- What is the one thing only our financial institution can do for its consumers? In other words, spend some time thinking about that one special thing that only your bank or credit union can do for consumers. And if there isn’t one special thing that only your financial institution can do, that should spur some serious strategic planning discussion.
- What are our consumers’ pain points? This is another tricky question to answer (especially if you’re doing it honestly). Here you are considering every point of consumer interaction with your financial institution (in the lobby, on the phone, via email, during the loan application process, etc.). Chances are, you already have a good idea where the hiccups are in the system from personal experience, listening to your staff or from consumer feedback. Identify these pain points during your strategic planning session and create initiatives to tackle them.
Your strategic planning session must feature an open dialogue in which every participant feels free to air his or her honest answers to questions. Hopefully the three questions discussed here have given you new lines along which to think when it comes to conversations at your next strategic planning session.
Branding is everywhere. From billboards on the highway to jumbotrons in sporting arenas, from park benches and public bathrooms and from clothing lines to tattoos, consumers are exposed to thousands of brands with thousands of marketing messages every day.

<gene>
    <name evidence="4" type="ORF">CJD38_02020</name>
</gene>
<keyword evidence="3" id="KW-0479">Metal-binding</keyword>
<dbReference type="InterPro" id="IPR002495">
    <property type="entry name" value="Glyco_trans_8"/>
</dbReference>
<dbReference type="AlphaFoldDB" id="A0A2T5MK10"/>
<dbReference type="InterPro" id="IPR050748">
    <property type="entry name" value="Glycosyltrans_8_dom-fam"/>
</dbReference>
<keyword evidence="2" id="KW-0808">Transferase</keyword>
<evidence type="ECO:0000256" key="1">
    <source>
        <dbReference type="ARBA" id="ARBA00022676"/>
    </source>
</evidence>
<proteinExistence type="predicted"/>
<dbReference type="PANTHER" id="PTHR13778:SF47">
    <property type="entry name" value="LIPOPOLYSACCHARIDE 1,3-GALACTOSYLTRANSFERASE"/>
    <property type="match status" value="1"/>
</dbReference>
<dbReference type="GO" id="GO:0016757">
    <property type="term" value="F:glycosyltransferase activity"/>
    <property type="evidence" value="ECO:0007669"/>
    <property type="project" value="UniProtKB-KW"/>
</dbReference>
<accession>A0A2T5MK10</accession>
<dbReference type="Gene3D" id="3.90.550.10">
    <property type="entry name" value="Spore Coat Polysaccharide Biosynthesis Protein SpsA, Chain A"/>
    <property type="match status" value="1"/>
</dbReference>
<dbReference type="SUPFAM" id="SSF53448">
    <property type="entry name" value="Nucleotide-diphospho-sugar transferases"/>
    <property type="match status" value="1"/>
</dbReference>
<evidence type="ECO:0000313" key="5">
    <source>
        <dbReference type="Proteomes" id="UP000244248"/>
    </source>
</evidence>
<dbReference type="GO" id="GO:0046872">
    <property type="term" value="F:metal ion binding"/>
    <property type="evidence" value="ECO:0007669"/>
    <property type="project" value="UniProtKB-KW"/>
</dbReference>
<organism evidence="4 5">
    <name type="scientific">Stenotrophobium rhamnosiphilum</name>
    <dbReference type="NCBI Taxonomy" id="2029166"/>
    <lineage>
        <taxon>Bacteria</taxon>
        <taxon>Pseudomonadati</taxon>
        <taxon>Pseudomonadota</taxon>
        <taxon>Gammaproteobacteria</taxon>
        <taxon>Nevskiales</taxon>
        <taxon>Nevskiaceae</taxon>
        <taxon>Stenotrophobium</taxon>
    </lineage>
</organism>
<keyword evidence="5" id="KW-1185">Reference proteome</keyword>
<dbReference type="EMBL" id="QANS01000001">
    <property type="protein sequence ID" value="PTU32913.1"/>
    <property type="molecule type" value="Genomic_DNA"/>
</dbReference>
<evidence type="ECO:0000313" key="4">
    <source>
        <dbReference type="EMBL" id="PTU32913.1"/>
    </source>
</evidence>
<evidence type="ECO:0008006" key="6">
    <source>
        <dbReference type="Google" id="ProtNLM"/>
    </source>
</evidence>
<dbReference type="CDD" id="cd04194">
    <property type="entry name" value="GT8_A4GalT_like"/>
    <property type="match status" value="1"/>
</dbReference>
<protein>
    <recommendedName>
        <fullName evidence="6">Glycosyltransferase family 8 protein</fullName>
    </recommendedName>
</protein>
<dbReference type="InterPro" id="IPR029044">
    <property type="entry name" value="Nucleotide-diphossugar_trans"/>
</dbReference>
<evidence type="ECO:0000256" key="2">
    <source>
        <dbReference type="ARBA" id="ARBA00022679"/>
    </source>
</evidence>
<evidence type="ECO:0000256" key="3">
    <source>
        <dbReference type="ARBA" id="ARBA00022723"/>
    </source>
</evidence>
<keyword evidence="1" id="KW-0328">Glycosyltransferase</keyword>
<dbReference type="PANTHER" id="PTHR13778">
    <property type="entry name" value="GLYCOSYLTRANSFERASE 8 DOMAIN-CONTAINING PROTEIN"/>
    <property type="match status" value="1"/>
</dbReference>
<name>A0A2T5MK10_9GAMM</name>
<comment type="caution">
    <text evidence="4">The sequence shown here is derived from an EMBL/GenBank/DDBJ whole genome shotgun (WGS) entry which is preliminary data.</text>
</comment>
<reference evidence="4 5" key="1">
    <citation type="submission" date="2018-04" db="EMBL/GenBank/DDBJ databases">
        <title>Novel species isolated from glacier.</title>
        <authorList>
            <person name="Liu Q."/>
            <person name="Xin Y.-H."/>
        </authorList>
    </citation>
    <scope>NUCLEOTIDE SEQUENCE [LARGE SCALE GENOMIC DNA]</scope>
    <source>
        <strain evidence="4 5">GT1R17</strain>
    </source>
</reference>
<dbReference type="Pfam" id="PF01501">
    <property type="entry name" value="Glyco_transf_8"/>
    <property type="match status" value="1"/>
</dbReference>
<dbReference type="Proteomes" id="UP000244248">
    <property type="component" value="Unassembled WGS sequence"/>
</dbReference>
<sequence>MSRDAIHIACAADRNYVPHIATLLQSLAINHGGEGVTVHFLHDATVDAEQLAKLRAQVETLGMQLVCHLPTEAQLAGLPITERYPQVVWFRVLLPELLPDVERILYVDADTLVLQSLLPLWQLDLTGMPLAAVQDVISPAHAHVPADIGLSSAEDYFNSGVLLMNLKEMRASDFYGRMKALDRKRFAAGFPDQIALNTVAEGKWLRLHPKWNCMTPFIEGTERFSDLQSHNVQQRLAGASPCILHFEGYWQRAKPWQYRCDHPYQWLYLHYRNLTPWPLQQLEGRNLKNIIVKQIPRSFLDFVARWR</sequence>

With all that marketing noise, is there really a way for individual brands to be heard? The answer is yes, but you have to push through the noise instead of adding to it. In other words, focus on telling your story to the right audience with the right message at the right time. Often that is easier said than done. Here are some tips for cutting through the noise.
Create strong content and make it brief
Content is still king when it comes to marketing.
In fact, it’s more important than ever as digital media becomes the go-to source for information and attention spans get shorter. Content must be relevant, interesting, valuable, and brief. Get to the point quickly! In a day and age when people can’t even put down their phones to drive, you have about eight seconds to grab someone’s attention before they move on to something else. Teach them important financial lessons like improving their credit scores, buying a home, saving for retirement, etc.
Consumers – especially Millennials – need an advocate to help them navigate what has become a complicated world of financial resources. Be their advocate by backing off on the marketing lingo and educating them with valuable content.
Target, target, target
As the marketing noise gets louder, targeted marketing becomes more important. Consumers are more likely to do business with someone they know and like. You have to connect with them on a personal level and get as personal as possible. Obviously, this is easier with existing customers or members. Instead of sending them mass e-mails, send targeted, personalized emails offering solutions or benefits they can use. If possible, market solutions to them inside your online banking platform. Send them personalized text messages. Send personalized mailings via snail mail and follow them up with phone calls.